The staging of the show in the Soviet Union was fraught with one difficulty after another. From arranging visas and hotels to bringing in lights and a stage, each step involved complex negotiations and, in some cases, virtual sleight of hand. 300,000 pounds of equipment had to be taken in. A 16‑ton stage, 80,000 watts of sophisticated lights, and speakers with 70,000 watts of power were driven from London through Eastern Europe in a caravan of six giant trucks.

At the venues in Moscow and Leningrad, the crew worked long hours and surmounted obstacle after obstacle. The halls were bigger than most in the West and the crew had to communicate without their walkie‑talkies, which were held by Soviet customs because they used the same frequencies as those used by local police. No one had ever before seen a production so big.

Besides the core crew in Billy's entourage, laborers were supplied by the Soviet venues. Few spoke English. Simply unloading the equipment was a challenge. Brian Ruggles, Billy's long time friend and sound man, recalls, "It was crazy trying to communicate with them. We didn’t have translators most of the time. Still," he says, "you would get the point across. We used sign language. We pointed. We showed them and they watched. Sometimes we just shrugged our shoulders and all broke out laughing. Somehow we managed to get it done."

The local crew included Soviet soldiers in uniform. Watching them work, Hoss (Mike) Keefer, who works with Ruggles, was struck by the irony. "They're usually carrying around bazookas," he says. "Here they were carrying around amplifiers."

In spite of the problems, Bob Thrasher found working in the Soviet Union remarkable. He cites this as an example: a part essential to one of Billy's pianos had broken in transit. A special washer and nut were necessary to fix it ‑parts difficult to get in the States, never mind in Moscow. "We gave them the bolt and explained what we needed," Bob says. "A half hour later, they had taken a piece of raw metal and actually machined the special part exactly to spec." Later, an extension leg for another piano needed to be repaired. Machinists in the in‑house shop made one better than the original. Thrasher was impressed. "It would never have been done so quickly and efficiently anywhere else."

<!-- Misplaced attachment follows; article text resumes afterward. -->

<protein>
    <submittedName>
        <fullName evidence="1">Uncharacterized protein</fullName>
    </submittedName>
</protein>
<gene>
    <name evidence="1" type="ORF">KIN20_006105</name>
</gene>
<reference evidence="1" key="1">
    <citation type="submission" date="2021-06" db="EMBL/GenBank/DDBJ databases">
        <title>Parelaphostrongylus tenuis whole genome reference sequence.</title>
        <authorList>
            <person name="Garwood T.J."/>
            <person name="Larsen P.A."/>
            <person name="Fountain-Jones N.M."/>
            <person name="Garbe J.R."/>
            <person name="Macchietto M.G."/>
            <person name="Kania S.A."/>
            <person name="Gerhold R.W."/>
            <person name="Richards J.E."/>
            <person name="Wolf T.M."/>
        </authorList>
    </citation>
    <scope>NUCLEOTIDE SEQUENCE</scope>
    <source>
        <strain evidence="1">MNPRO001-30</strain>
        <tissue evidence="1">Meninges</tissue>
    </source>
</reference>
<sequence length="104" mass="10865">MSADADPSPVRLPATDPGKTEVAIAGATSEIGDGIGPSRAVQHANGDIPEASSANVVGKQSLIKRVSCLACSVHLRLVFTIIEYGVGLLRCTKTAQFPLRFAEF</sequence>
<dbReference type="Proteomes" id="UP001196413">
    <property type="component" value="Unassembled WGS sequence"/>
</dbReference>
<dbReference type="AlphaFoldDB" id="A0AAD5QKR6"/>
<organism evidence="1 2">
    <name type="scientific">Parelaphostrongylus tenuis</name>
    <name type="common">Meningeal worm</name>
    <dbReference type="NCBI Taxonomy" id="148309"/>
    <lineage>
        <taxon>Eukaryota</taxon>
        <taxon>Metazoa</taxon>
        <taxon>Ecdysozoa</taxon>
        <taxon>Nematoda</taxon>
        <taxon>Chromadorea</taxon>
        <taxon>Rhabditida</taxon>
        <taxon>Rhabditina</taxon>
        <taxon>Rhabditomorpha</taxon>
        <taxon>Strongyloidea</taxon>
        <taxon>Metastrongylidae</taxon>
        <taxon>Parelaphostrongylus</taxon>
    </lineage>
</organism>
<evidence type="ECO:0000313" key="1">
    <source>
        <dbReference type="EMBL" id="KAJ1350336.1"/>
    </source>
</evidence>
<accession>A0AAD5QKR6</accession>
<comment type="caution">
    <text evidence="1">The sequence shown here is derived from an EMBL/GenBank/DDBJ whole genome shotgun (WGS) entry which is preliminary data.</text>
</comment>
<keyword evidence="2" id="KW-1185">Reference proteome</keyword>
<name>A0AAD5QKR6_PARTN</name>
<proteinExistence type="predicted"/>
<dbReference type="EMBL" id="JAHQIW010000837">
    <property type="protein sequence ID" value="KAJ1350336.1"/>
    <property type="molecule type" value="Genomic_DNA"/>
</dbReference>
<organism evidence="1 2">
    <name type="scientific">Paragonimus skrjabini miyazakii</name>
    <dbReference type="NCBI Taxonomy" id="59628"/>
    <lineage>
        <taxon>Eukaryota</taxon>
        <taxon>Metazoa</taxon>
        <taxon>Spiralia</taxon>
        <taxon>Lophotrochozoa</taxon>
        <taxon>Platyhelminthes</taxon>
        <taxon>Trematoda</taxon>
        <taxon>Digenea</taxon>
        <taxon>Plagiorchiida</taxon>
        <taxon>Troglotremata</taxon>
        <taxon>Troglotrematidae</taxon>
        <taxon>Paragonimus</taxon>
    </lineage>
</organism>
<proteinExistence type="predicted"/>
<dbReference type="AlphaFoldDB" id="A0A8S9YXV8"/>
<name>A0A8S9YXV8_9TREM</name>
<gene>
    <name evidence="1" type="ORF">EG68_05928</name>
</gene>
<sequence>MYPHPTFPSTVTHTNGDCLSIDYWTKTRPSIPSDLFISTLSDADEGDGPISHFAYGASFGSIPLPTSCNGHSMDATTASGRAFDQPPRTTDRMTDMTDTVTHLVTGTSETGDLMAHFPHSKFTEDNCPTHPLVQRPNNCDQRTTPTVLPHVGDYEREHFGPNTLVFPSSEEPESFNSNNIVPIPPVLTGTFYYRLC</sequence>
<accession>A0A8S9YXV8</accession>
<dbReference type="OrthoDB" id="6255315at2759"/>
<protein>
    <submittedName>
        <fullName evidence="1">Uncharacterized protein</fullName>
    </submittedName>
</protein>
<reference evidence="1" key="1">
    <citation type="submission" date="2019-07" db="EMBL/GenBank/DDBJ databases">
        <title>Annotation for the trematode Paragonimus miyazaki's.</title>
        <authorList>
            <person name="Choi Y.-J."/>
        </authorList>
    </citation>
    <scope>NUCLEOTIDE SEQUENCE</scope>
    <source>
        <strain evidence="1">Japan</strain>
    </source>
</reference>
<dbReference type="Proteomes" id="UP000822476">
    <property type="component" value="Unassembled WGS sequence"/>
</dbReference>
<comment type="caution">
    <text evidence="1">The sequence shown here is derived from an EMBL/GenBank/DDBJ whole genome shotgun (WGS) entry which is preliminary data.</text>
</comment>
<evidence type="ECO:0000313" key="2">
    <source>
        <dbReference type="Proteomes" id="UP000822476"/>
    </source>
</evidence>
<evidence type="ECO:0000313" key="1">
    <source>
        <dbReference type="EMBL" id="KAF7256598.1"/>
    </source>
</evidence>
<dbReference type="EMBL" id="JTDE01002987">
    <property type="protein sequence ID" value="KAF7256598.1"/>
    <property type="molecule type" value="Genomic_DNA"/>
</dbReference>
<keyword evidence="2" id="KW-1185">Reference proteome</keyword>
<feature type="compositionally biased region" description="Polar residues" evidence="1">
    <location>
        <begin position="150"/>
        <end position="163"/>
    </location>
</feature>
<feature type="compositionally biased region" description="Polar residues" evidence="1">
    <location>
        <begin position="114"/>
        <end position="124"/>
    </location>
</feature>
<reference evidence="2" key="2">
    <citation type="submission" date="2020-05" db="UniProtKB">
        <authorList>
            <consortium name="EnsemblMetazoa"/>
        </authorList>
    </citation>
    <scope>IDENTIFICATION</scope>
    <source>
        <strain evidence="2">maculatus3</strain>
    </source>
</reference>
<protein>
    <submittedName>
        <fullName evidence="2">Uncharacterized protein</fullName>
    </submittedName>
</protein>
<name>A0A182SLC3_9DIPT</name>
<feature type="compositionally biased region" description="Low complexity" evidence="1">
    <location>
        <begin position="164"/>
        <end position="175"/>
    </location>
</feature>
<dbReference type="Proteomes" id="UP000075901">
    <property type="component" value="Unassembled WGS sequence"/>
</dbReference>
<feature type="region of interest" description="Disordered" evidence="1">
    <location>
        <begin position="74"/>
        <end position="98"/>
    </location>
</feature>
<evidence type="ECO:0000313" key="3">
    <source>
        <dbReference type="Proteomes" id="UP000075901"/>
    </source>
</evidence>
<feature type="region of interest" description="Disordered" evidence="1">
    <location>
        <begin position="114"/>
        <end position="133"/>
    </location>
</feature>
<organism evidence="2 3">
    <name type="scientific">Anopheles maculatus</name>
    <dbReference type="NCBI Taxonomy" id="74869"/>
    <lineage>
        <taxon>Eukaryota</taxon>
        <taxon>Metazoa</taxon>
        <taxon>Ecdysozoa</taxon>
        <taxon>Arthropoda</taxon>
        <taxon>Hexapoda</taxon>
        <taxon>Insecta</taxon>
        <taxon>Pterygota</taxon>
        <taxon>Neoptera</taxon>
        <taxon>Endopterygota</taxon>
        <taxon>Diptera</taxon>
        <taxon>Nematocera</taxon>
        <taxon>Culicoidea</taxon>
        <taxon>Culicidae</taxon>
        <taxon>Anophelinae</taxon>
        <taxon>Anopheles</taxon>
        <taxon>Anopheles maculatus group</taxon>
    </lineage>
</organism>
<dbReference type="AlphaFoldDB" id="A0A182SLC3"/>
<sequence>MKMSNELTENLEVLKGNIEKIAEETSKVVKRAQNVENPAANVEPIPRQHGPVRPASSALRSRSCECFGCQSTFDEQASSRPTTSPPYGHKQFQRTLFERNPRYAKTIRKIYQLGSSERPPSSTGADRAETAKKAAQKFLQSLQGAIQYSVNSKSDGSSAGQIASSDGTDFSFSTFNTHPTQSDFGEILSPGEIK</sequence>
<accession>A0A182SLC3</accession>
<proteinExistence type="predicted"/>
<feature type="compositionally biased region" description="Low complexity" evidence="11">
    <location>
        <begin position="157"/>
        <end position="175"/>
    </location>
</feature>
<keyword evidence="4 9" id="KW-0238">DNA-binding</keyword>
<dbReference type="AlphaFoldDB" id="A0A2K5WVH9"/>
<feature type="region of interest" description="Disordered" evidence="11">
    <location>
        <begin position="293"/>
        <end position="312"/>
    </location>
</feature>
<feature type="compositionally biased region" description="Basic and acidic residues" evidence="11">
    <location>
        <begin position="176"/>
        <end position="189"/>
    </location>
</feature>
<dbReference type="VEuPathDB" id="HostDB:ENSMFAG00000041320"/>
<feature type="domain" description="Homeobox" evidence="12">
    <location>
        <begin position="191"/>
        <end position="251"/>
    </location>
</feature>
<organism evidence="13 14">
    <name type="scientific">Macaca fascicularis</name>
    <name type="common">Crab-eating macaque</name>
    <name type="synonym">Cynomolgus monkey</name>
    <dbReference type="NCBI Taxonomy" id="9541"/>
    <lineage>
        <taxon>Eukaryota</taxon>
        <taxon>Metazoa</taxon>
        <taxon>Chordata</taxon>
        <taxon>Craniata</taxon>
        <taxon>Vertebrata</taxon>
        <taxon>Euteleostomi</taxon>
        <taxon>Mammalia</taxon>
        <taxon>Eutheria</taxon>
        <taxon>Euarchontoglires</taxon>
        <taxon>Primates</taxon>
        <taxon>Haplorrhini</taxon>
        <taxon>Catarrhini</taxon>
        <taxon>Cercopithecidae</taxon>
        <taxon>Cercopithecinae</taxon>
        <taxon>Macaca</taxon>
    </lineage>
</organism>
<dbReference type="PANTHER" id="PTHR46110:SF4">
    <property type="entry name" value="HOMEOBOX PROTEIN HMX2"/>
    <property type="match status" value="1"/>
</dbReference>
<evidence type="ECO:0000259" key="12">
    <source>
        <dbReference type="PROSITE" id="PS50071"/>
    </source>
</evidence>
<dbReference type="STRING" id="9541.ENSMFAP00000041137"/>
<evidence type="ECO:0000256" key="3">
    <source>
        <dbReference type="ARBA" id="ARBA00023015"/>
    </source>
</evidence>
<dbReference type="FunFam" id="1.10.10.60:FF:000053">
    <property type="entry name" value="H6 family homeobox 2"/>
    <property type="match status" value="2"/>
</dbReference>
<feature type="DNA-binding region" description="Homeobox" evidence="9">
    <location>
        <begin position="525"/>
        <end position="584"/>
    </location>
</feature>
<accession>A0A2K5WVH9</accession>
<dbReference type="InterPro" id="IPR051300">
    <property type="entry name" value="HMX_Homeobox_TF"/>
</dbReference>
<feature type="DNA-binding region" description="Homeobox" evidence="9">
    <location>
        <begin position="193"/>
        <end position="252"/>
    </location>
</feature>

While the crew labored to prepare the hall, Jim Miner wrestled with more arrangements. Wrestled is putting it mildly. "You anticipate difficulties in certain countries‑Italy and France, for instance‑but it's still dealing with places similar to the United States," he says. "You make a reservation and you are pretty safe to assume you'll have seats on the plane or rooms in the hotel. In Russia, that's not the case. You're completely at the mercy of their bureaucracies. I made dozens of lists, sent dozens of wires and you still never really knew if you would have a reservation. It took a four‑hour meeting to book one hotel. When I got to Leningrad, it took seven hours to check everyone into the hotel."

At the venue in Leningrad, the crew arrived to yet another unexpected dilemma. In Moscow, the band played in front of a 120‑foot black drape. In Leningrad, someone noticed that the drape behind the stage was blue. Ordinarily this might have been considered less than a crisis, but the filmmakers needed continuity between both shows. Lighting designer Steve Cohen decided they would have to construct a black drape by piecing together drapes from small theatres around Leningrad. The Soviets found enough drapery, but there was no way to hang it. Cohen suggested that they find eight‑meter lengths of pipe, from which they would drape the pieces from the ceiling. He recalls, "They couldn't understand the concept, so I drew them a diagram. I told them that all they had to do was provide us with the pipe. They shrugged and said, 'We'll have it tomorrow."